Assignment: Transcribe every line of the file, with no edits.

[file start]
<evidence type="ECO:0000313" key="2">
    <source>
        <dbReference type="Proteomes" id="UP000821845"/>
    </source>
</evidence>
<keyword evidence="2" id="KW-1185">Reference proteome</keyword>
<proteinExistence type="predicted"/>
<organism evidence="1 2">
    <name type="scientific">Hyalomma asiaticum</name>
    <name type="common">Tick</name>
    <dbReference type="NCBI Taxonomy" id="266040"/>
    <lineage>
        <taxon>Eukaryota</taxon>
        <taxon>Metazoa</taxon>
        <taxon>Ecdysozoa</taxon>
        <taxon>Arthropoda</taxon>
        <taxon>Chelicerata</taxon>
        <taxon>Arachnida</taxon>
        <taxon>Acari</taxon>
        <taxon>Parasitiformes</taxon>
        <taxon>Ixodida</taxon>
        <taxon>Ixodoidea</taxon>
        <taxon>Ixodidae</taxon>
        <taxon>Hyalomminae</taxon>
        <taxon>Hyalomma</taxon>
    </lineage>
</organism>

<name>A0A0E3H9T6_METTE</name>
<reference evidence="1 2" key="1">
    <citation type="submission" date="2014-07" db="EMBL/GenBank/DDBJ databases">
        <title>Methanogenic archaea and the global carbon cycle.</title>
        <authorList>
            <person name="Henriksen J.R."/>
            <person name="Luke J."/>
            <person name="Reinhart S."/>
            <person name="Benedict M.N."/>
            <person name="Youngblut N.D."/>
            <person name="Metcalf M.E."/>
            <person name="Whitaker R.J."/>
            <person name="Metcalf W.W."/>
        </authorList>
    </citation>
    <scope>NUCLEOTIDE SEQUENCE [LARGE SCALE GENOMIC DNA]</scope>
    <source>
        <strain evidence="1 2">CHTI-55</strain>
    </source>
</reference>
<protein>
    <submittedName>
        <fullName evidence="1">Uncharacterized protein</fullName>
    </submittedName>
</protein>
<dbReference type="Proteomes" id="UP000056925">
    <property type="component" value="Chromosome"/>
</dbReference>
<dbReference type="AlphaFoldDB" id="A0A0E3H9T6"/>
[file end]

<evidence type="ECO:0000313" key="2">
    <source>
        <dbReference type="Proteomes" id="UP000821845"/>
    </source>
</evidence>
<keyword evidence="2" id="KW-1185">Reference proteome</keyword>
<proteinExistence type="predicted"/>
<organism evidence="1 2">
    <name type="scientific">Hyalomma asiaticum</name>
    <name type="common">Tick</name>
    <dbReference type="NCBI Taxonomy" id="266040"/>
    <lineage>
        <taxon>Eukaryota</taxon>
        <taxon>Metazoa</taxon>
        <taxon>Ecdysozoa</taxon>
        <taxon>Arthropoda</taxon>
        <taxon>Chelicerata</taxon>
        <taxon>Arachnida</taxon>
        <taxon>Acari</taxon>
        <taxon>Parasitiformes</taxon>
        <taxon>Ixodida</taxon>
        <taxon>Ixodoidea</taxon>
        <taxon>Ixodidae</taxon>
        <taxon>Hyalomminae</taxon>
        <taxon>Hyalomma</taxon>
    </lineage>
</organism>

<name>A0A0E3H9T6_METTE</name>
<reference evidence="1 2" key="1">
    <citation type="submission" date="2014-07" db="EMBL/GenBank/DDBJ databases">
        <title>Methanogenic archaea and the global carbon cycle.</title>
        <authorList>
            <person name="Henriksen J.R."/>
            <person name="Luke J."/>
            <person name="Reinhart S."/>
            <person name="Benedict M.N."/>
            <person name="Youngblut N.D."/>
            <person name="Metcalf M.E."/>
            <person name="Whitaker R.J."/>
            <person name="Metcalf W.W."/>
        </authorList>
    </citation>
    <scope>NUCLEOTIDE SEQUENCE [LARGE SCALE GENOMIC DNA]</scope>
    <source>
        <strain evidence="1 2">CHTI-55</strain>
    </source>
</reference>
<protein>
    <submittedName>
        <fullName evidence="1">Uncharacterized protein</fullName>
    </submittedName>
</protein>
<dbReference type="Proteomes" id="UP000056925">
    <property type="component" value="Chromosome"/>
</dbReference>
<dbReference type="AlphaFoldDB" id="A0A0E3H9T6"/>